This debate about the relationship between nature and grace may seem like the stuff, exclusively, of theological symposia. Instead, it is the heart of the matter. The influence of de Lubac and Balthasar on both John Paul II and Benedict XVI, I would submit although Rowland does not, is precisely the part of both men’s thought that Catholic neo-cons like George Weigel, Richard John Neuhaus, and Michael Novak were never able to grasp, or were afraid to grasp. How could they, committed as they were to John Courtney Murray’s attempts to reconcile the theological constitution of the Church with the Constitution of the United States. It was Murray, after all, who once wrote that “the dualism of mankind’s two hierarchically ordered forms of social life has been Christianity’s cardinal contribution to the Western political tradition.” It is all very well and good to repeat the words of Jesus about rendering unto Caesar the things that are Caesar’s and rendering unto God the things that are God’s, but what if everything is God’s? One of the difficulties some of us have seen in the USCCB’s statements about religious liberty is precisely the way those statements embody the Murray approach. This is what Professor Schindler was getting at in his brilliant essay on that subject to which I earlier called readers’ attention here.

It would be going too far to say that the struggle between liberals and conservatives over the interpretation of the Council has been a sideshow. It is not going too far to recognize that there is a certain symbiotic relationship between the two that misses the more interesting struggle within Catholic theology. As Balthasar once wrote: “[The] program of Christian progressivism is curiously close to that of its opponent, Christian integralism…Both, ultimately, have reduced the problem of power between God and the world, between grace and nature, to a monistic form which is easy to handle and can be managed by men.” Liberals and conservatives may be fighting over the rules, but the de Lubac, Balthasar, Ratzinger project is to go deeper, and to assert, boldly, that for the Christian, the absolute imperative is love, not obedience, except and only insofar as love entails a type of obedience, a demanding obedience indeed, to its own dictates. Rowland is careful to note that many post-conciliar Thomists has been wrestling with this issue of grace and nature, and the problems of dualism, whether that dualism is attributed to mis-readings of Thomas by pre-conciliar thinkers, or to Cajetan, or to Thomas himself. It is the most fascinating theological issue of our time.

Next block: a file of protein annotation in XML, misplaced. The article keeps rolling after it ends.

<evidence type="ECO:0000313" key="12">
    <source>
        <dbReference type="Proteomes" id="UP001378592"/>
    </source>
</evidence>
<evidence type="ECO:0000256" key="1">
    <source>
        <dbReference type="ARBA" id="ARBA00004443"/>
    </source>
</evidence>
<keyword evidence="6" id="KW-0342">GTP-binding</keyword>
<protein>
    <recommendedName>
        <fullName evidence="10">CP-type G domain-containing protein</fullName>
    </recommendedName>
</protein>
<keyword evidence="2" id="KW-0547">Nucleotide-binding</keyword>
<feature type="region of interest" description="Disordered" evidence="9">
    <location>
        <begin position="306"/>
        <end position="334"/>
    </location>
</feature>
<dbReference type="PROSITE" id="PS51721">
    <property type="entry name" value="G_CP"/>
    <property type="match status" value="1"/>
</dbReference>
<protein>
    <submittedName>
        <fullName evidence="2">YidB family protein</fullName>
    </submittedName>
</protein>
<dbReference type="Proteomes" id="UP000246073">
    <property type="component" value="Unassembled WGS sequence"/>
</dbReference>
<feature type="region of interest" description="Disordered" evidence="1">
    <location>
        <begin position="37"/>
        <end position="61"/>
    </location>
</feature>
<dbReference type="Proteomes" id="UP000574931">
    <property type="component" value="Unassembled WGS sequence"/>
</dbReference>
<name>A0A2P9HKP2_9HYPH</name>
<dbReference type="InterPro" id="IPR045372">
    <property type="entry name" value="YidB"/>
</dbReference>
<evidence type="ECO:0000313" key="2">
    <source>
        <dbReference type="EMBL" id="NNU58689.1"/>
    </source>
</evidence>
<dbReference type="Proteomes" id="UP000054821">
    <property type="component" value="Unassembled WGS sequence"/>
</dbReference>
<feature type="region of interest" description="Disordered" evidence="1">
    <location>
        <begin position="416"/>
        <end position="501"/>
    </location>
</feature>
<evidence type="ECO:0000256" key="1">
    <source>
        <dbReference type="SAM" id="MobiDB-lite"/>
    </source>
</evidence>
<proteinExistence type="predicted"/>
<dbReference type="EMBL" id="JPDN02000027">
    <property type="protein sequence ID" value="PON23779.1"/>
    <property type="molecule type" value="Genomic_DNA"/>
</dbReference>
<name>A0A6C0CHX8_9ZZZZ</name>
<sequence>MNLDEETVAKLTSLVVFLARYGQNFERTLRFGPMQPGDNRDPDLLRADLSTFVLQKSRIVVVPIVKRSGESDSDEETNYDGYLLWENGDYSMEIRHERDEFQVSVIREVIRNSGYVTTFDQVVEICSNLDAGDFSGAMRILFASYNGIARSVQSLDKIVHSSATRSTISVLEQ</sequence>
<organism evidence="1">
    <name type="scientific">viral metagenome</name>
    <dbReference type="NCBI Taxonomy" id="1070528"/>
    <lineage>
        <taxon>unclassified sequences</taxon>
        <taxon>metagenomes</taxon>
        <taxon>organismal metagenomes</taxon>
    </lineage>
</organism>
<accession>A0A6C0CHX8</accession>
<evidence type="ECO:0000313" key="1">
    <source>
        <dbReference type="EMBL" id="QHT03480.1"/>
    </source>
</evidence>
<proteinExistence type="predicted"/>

The different approaches towards the relationship between grace and nature profoundly affect how one reads the Council, especially Gaudium et Spes, and also how one views our understanding of Revelation, Scripture and Tradition. We shall take up these issues tomorrow.